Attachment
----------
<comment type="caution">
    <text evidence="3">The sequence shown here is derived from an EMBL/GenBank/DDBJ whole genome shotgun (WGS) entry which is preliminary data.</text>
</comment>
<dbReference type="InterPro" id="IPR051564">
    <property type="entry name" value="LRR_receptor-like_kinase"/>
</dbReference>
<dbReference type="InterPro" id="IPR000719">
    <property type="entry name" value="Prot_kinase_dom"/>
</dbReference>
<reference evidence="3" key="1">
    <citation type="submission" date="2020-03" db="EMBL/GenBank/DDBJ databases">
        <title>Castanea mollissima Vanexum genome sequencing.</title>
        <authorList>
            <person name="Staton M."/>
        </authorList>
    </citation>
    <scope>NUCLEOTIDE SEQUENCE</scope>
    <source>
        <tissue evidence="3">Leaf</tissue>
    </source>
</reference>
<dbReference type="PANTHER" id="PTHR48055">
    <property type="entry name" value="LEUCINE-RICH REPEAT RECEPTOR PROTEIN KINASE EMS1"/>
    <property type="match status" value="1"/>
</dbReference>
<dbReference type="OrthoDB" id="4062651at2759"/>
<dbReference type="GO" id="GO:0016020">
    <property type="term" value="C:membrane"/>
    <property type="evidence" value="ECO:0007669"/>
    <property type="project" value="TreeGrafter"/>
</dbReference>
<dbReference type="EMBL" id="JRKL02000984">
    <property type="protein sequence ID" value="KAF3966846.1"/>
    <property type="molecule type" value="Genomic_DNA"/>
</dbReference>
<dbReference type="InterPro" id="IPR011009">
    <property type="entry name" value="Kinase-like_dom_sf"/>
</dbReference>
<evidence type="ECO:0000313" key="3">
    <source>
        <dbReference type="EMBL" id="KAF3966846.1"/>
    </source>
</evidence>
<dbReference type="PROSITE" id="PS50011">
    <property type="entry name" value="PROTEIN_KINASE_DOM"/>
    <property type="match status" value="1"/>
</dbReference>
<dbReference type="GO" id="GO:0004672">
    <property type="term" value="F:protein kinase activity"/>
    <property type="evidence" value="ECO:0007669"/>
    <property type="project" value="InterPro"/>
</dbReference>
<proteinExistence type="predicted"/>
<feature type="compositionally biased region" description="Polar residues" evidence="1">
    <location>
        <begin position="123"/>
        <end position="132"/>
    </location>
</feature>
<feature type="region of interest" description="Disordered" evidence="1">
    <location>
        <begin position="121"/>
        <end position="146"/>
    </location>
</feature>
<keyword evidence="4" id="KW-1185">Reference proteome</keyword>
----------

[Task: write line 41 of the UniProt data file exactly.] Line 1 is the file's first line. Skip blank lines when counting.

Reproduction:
        <dbReference type="EMBL" id="KAF3966846.1"/>